The de facto leader of an Uptown homeless encampment says city workers showed up this week to kick them out.
No action had been taken as of Tuesday morning, but the residents of the Wilson Avenue viaduct at Lake Shore Drive held a news conference to call attention to their situation.
Tom Gordon, the so-called “mayor” of the tent city that has sprung up in the viaduct, said employees of the city Department of Transportation warned them of the impending eviction on Wednesday morning.
With overnight temperatures dropping into the teens this week, the 10 or so residents of the camp fear for their lives.
Gordon said his camp will not leave.
It all started with a yellow notice posted on the chipped-paint walls of the viaduct. The notice, from the city’s Department of Streets and Sanitation, seemed routine — just informing the camp-dwellers that the cleaning of the area around the street had been scheduled.
“It was weird, though, because none of the boxes were checked letting us know if it was going to be a mechanical sweeping or a power washing,” said Gordon. “They normally check a box but we didn’t think much about it at first.”
Monday morning was the assigned cleaning day, Gordon said, it was also the day the empty boxes on the notice began making sense. Gordon claims city officials, accompanied by a police officer, told camp residents they were evicted — immediately — from the space they have occupied for months now.
“There was no warning,” Gordon said. “They told us they were coming to clean and they hit us with a surprise ‘get out.’”
The eviction was handed out by two city departments, Gordon said: Streets and Sanitation, and Transportation, Gordon said.
But Streets and Sanitation spokeswoman Marjani Williams denied the agency had any role in evicting the camp.
The Department of Transportation didn’t immediately respond to a request for comment but a video posted on Facebook shows a heated exchange between city officials wearing a Department of Transportation jacket.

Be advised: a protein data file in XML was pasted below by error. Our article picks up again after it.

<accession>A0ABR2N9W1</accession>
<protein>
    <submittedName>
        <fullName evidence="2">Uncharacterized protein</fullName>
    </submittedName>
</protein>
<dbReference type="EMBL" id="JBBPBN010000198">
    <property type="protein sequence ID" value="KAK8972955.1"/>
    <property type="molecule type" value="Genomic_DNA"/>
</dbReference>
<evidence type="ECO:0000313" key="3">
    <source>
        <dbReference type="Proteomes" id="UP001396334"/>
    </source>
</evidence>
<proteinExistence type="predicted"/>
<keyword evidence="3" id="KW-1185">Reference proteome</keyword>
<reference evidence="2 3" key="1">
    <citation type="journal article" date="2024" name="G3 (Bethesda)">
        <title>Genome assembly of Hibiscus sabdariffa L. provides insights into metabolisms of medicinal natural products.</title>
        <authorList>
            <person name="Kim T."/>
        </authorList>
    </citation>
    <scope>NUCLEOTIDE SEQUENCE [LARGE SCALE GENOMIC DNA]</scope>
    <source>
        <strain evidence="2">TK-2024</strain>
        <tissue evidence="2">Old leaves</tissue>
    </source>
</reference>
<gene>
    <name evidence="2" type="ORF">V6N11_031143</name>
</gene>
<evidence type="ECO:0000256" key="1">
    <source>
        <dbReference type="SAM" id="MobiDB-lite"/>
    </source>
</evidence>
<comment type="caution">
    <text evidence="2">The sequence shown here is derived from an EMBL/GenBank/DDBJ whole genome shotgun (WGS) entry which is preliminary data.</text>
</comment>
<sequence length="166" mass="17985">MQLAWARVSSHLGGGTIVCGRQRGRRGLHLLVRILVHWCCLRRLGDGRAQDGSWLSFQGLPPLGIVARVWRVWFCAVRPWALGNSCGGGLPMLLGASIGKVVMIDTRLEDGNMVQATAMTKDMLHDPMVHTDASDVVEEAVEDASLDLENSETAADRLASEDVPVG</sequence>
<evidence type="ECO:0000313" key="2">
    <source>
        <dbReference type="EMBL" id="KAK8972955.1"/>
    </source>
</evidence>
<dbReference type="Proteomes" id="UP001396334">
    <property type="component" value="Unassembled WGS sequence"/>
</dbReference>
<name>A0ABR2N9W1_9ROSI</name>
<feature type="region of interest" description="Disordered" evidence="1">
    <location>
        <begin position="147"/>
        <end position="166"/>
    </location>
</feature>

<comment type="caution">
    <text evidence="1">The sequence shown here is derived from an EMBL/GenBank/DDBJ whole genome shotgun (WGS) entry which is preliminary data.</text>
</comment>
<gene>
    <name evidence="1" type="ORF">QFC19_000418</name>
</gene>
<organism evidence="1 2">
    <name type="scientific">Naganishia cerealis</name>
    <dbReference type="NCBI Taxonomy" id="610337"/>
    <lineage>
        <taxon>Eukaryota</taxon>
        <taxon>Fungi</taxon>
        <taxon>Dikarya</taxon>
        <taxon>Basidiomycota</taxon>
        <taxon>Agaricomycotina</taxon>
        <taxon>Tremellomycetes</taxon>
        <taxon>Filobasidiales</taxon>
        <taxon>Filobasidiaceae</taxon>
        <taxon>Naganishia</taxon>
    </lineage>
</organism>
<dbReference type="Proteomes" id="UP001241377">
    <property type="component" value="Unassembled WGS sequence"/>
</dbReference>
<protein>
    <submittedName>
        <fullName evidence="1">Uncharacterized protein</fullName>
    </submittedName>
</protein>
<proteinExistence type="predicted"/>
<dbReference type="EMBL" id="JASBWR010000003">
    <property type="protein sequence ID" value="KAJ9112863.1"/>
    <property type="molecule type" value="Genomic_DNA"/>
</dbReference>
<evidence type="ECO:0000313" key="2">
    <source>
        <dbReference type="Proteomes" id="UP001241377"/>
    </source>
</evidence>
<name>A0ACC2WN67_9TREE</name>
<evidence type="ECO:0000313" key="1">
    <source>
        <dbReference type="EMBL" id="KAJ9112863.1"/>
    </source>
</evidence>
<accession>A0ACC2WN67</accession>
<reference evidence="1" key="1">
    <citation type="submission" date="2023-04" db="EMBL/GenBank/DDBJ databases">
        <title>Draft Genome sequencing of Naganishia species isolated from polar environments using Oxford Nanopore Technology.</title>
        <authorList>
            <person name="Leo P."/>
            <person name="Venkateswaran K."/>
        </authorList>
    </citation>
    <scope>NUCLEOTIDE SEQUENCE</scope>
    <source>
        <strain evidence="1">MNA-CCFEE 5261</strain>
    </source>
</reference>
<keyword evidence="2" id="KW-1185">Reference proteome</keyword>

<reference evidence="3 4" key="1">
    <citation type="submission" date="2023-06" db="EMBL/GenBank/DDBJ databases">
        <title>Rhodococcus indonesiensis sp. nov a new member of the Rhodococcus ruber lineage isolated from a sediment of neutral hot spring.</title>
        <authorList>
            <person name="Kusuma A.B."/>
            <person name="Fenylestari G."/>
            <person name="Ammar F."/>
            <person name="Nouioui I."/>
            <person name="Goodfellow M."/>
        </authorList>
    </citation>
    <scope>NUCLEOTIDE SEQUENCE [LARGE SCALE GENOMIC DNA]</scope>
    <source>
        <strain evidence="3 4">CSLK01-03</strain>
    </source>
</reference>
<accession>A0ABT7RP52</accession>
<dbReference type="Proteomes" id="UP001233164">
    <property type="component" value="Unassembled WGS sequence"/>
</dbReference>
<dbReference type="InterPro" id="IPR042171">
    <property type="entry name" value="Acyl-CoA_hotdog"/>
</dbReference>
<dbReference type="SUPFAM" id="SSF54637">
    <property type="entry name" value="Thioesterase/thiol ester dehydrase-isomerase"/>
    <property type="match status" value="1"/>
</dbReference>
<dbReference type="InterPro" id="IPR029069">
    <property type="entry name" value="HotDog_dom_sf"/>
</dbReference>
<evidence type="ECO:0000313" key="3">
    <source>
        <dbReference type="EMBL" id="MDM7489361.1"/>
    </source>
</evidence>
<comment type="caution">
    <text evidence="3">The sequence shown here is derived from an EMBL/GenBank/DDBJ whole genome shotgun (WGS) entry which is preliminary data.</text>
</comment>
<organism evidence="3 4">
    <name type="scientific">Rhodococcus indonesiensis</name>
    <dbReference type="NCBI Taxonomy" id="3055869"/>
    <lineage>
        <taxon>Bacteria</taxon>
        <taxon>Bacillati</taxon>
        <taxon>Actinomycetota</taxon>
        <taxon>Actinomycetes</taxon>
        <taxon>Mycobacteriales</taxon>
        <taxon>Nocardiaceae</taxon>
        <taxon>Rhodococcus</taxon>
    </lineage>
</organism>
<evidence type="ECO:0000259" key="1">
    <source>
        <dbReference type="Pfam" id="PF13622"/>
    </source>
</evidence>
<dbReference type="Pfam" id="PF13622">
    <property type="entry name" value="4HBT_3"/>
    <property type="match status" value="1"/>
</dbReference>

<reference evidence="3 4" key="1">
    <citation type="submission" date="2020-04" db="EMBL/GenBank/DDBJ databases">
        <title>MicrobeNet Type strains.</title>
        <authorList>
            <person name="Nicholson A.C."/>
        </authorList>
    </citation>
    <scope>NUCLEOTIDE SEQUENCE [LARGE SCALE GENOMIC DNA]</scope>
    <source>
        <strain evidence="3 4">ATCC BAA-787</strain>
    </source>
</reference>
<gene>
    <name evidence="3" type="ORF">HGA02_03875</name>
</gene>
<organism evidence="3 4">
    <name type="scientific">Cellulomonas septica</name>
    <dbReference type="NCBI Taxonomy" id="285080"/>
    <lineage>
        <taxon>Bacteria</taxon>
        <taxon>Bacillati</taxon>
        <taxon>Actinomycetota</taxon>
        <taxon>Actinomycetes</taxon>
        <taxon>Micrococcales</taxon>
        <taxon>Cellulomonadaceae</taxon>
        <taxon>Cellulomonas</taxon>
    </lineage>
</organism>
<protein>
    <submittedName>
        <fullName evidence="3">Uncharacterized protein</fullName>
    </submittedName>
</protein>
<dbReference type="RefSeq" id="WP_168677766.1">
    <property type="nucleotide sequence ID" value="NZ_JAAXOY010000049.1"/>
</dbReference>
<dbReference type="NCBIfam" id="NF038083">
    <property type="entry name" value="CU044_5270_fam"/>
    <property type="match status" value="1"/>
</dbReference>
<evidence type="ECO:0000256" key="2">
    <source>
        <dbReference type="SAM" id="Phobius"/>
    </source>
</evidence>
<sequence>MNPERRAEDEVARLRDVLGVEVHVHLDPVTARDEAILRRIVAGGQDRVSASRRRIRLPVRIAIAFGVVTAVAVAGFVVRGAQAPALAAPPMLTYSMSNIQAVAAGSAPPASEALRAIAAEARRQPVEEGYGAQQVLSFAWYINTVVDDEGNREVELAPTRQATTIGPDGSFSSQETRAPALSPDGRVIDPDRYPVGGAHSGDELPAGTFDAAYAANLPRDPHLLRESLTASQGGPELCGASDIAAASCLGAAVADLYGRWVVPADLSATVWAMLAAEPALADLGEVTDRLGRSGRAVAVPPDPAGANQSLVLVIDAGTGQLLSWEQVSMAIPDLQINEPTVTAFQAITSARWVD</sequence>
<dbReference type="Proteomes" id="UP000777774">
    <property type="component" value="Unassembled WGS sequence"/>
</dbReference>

For 61-year-old Gordon, leaving that tunnel is the difference between life and death.
“Temperatures are dropping and these bridges will save our lives out here,” Gordon said. “If you take away the bridges and viaducts, where are we to go?”
Gordon said places like the Wilson Avenue viaduct provides a haven from heavy snow and frigid winds. His tent has a better chance of withstanding the climate in the tunnel then out in the open.
Matthew Creasy also doesn’t intend to go anywhere.
“We’re staying here and fighting,” said Creasy, 39, adding that going to a shelter is sometimes dangerous; he was nearly robbed at one. Having a community of homeless people living together provides a certain level of security.
“We have a good relationships with everyone here. We look after each other,” Creasy said. “I don’t plan on going anywhere. The city will need to remove us with force.”
Coincidentally, the Supreme Court ruled Monday it refused to consider a case involving the rights of homeless people. In declining to hear the Idaho case, the court let-stand a lower-court ruling barring local governments from prosecuting homeless people for sleeping on the street.
Manny Ramos is a corps member in Report for America, a not-for-profit journalism program that aims to bolster Sun-Times coverage of issues affecting Chicago’s South and West sides.